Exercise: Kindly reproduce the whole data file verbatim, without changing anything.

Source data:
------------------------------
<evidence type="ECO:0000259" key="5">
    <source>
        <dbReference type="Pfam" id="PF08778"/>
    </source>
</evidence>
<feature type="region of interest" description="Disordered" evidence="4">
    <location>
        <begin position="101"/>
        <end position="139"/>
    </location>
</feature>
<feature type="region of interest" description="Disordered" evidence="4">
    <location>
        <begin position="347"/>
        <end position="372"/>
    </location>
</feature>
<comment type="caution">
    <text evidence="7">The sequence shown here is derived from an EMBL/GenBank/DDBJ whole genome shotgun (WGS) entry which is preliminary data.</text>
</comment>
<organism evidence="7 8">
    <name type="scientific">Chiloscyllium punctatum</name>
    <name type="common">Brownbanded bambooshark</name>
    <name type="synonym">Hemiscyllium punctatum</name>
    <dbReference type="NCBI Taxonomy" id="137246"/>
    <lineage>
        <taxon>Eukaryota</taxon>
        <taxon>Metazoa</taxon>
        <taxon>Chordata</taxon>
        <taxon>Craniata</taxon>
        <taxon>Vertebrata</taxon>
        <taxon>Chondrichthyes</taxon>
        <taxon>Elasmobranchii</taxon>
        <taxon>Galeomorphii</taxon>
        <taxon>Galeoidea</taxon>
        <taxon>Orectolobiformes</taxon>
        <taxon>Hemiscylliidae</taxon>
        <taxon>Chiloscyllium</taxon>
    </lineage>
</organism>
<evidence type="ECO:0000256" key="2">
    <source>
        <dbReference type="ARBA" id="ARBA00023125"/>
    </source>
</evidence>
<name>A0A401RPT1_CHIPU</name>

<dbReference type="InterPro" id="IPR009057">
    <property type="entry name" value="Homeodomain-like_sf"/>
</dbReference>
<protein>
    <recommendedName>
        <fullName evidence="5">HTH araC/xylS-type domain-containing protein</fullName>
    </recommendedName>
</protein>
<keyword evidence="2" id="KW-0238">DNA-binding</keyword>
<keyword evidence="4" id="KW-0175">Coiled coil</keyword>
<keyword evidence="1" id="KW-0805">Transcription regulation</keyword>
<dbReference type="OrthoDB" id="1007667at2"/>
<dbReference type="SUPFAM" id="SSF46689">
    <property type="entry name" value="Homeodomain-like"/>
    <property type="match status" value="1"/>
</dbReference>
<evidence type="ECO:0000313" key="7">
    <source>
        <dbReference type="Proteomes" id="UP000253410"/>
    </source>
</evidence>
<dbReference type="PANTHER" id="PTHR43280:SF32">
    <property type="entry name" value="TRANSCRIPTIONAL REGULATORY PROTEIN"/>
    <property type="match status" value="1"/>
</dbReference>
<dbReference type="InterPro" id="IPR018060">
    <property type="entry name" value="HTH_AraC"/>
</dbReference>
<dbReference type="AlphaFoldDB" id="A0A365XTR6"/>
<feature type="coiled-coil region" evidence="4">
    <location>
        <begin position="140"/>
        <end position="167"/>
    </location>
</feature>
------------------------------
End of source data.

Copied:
<evidence type="ECO:0000259" key="5">
    <source>
        <dbReference type="Pfam" id="PF08778"/>
    </source>
</evidence>
<feature type="region of interest" description="Disordered" evidence="4">
    <location>
        <begin position="101"/>
        <end position="139"/>
    </location>
</feature>
<feature type="region of interest" description="Disordered" evidence="4">
    <location>
        <begin position="347"/>
        <end position="372"/>
    </location>
</feature>
<comment type="caution">
    <text evidence="7">The sequence shown here is derived from an EMBL/GenBank/DDBJ whole genome shotgun (WGS) entry which is preliminary data.</text>
</comment>
<organism evidence="7 8">
    <name type="scientific">Chiloscyllium punctatum</name>
    <name type="common">Brownbanded bambooshark</name>
    <name type="synonym">Hemiscyllium punctatum</name>
    <dbReference type="NCBI Taxonomy" id="137246"/>
    <lineage>
        <taxon>Eukaryota</taxon>
        <taxon>Metazoa</taxon>
        <taxon>Chordata</taxon>
        <taxon>Craniata</taxon>
        <taxon>Vertebrata</taxon>
        <taxon>Chondrichthyes</taxon>
        <taxon>Elasmobranchii</taxon>
        <taxon>Galeomorphii</taxon>
        <taxon>Galeoidea</taxon>
        <taxon>Orectolobiformes</taxon>
        <taxon>Hemiscylliidae</taxon>
        <taxon>Chiloscyllium</taxon>
    </lineage>
</organism>
<evidence type="ECO:0000256" key="2">
    <source>
        <dbReference type="ARBA" id="ARBA00023125"/>
    </source>
</evidence>
<name>A0A401RPT1_CHIPU</name>

<dbReference type="InterPro" id="IPR009057">
    <property type="entry name" value="Homeodomain-like_sf"/>
</dbReference>
<protein>
    <recommendedName>
        <fullName evidence="5">HTH araC/xylS-type domain-containing protein</fullName>
    </recommendedName>
</protein>
<keyword evidence="2" id="KW-0238">DNA-binding</keyword>
<keyword evidence="4" id="KW-0175">Coiled coil</keyword>
<keyword evidence="1" id="KW-0805">Transcription regulation</keyword>
<dbReference type="OrthoDB" id="1007667at2"/>
<dbReference type="SUPFAM" id="SSF46689">
    <property type="entry name" value="Homeodomain-like"/>
    <property type="match status" value="1"/>
</dbReference>
<evidence type="ECO:0000313" key="7">
    <source>
        <dbReference type="Proteomes" id="UP000253410"/>
    </source>
</evidence>
<dbReference type="PANTHER" id="PTHR43280:SF32">
    <property type="entry name" value="TRANSCRIPTIONAL REGULATORY PROTEIN"/>
    <property type="match status" value="1"/>
</dbReference>
<dbReference type="InterPro" id="IPR018060">
    <property type="entry name" value="HTH_AraC"/>
</dbReference>
<dbReference type="AlphaFoldDB" id="A0A365XTR6"/>
<feature type="coiled-coil region" evidence="4">
    <location>
        <begin position="140"/>
        <end position="167"/>
    </location>
</feature>